After not hearing Jill Sobule's self-titled CD for several years, I put it on my iPod because it resurfaced while we were cleaning out our computer hutch. Over two nights of jogging, I revisited it, and found myself amazed all over again. There's not a bad song on this album, and most of the tracks are terrific. But there are two standouts that deserved to be mammoth, test-of-time hits, and it's a shame that hasn't happened: "I Kissed a Girl" and "Vrbana Bridge."
"I Kissed a Girl" gets pigeonholed as a novelty song because it is so catchy, funny, and upbeat. But this isn't just a playful tune about casual, flighty experimentation. It's a celebration of self-recognition: a song about the triumph of internal honesty that happens when one finally admits to and acts on a long-repressed truth. (Curiously, the Katy Perry song of the same title may be about exactly the same thing; it's just that Sobule's truth is a more beautiful, decent, and interesting one than Perry's.) The fleeting, knowing pause between "She took off her overcoat" and the first refrain is one of the most beautiful caesuras in lyrics that I know of. And the guitar solo, roaring and joyous, ought to let anyone with ears know that this song means to say something that goes beyond mere words.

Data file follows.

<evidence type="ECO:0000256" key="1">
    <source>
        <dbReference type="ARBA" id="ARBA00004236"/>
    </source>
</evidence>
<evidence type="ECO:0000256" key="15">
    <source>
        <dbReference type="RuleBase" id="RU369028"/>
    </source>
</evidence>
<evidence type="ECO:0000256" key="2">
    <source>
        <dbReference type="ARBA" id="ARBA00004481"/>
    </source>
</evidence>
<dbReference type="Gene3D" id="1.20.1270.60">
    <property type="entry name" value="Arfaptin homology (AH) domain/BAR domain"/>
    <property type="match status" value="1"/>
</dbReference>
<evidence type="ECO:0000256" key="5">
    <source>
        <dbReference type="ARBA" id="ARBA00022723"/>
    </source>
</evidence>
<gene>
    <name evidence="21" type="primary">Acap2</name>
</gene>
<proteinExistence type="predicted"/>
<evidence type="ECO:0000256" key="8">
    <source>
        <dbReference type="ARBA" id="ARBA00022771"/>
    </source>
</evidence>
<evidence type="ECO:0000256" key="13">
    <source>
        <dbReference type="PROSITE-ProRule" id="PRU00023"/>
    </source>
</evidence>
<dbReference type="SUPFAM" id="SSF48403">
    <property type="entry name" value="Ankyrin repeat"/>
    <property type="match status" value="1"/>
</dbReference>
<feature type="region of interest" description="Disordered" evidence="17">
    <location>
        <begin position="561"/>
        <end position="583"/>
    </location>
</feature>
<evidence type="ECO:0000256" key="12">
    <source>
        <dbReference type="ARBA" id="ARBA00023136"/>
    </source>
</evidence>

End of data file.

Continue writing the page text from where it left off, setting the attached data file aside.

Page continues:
Near the end of the album (and thank heavens it's not the last song) comes "Vrbana Bridge," an exquisitely heartbreaking story about the power of love to change us. If you can listen to this song without wanting to cry, then I congratulate you, because you're apparently invulnerable to any kind of hurt. And yet even in its absolutely rending tragedy, it lights a flame of hope and beauty. Truly one of the most remarkable songs I've ever heard.
Sobule's voice, songwriting, satire, musicianship, and sense of artistry are all beyond compare on this CD. It is astonishing that she is not as wealthy and famous as any female singer today.